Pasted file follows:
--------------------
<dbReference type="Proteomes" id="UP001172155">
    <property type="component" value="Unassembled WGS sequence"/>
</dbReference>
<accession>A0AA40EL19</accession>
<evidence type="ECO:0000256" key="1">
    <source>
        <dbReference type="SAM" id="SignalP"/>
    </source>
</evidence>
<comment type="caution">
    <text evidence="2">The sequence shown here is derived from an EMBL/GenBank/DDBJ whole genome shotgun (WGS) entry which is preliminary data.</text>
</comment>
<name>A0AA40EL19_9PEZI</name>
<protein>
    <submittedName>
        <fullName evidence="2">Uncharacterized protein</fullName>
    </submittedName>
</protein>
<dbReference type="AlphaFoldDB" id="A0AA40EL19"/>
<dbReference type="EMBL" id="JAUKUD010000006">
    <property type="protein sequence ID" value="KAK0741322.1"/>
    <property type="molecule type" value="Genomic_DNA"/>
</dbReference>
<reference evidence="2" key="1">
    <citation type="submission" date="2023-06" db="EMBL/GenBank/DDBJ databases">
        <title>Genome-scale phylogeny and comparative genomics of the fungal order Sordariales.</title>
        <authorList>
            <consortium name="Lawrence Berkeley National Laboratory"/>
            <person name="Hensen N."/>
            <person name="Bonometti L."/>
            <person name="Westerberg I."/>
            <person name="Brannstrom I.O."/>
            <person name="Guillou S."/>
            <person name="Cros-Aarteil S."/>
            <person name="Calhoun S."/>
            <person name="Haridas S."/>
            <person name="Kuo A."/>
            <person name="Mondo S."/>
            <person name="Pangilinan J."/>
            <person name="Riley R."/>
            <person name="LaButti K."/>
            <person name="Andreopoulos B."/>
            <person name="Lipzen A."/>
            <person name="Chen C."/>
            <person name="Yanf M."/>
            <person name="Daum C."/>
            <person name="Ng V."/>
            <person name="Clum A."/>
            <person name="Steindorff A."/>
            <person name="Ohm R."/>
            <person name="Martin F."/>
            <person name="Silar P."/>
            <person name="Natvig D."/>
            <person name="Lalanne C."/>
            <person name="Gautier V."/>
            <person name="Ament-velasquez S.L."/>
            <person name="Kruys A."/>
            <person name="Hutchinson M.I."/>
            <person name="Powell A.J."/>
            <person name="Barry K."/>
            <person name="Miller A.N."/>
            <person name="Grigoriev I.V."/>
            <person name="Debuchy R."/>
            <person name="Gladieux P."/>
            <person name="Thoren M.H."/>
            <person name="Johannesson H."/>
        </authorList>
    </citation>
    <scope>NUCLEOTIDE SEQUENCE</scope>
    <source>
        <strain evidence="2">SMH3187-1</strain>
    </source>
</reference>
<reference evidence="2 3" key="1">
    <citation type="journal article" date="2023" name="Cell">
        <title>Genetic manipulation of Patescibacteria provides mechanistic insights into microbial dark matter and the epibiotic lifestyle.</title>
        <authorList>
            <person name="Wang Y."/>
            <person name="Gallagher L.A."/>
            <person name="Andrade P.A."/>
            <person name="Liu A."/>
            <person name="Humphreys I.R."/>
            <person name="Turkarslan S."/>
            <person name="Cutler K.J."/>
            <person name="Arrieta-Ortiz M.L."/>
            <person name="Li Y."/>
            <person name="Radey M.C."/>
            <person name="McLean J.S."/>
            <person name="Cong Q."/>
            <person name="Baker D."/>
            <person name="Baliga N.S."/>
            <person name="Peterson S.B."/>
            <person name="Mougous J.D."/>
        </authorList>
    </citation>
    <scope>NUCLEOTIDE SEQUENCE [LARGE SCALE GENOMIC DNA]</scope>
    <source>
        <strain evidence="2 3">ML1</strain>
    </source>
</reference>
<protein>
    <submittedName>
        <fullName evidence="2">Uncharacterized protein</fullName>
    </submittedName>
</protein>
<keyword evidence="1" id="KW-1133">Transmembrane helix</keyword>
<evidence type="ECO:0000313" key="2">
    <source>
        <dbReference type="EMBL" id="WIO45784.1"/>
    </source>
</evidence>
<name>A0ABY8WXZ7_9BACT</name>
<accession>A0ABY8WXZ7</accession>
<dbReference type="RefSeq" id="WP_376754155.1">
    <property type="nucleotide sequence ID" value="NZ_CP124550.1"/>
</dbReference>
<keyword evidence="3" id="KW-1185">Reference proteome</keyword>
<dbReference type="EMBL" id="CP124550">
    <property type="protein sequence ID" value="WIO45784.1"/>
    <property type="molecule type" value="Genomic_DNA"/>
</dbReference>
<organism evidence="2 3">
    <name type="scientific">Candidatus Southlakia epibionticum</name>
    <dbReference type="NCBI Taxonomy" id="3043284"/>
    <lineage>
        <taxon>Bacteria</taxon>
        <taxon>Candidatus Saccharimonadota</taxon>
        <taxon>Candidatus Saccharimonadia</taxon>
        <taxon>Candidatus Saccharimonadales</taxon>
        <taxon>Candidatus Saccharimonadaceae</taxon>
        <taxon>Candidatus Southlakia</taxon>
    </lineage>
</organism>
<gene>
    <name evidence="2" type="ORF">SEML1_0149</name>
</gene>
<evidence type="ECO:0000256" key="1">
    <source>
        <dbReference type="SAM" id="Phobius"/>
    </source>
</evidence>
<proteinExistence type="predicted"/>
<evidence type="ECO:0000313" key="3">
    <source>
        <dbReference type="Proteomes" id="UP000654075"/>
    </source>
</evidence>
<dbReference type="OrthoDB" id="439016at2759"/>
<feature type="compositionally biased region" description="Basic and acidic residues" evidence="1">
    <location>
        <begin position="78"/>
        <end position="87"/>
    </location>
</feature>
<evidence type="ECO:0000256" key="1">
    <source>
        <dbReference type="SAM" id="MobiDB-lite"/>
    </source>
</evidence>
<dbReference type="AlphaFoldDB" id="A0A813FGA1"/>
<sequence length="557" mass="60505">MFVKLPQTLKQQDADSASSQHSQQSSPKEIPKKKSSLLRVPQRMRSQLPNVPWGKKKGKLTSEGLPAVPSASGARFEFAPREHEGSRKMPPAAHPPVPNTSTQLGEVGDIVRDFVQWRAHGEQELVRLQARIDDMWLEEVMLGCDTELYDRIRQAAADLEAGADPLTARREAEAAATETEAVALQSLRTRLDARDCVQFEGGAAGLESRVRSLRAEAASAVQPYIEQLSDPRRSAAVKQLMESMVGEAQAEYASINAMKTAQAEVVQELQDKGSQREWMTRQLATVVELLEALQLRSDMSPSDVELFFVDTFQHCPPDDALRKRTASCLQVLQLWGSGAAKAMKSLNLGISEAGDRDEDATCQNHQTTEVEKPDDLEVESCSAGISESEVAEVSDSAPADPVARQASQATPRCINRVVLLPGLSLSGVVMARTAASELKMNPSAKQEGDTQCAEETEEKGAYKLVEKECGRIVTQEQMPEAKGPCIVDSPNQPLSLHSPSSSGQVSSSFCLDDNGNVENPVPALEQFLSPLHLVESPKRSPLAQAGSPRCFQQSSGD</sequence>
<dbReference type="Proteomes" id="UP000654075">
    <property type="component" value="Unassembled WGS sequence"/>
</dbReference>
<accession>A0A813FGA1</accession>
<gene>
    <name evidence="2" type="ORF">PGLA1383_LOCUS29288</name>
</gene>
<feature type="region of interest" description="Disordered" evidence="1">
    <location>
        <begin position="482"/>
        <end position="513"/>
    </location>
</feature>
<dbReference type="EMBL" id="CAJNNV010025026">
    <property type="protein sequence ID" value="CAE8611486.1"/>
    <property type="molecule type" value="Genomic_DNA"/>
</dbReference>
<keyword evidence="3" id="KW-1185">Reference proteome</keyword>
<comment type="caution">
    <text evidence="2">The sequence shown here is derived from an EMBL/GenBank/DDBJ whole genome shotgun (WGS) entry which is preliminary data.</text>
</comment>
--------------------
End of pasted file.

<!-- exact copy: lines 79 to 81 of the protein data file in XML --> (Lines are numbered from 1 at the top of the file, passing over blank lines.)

            <person name="Gallagher L.A."/>
            <person name="Andrade P.A."/>
            <person name="Liu A."/>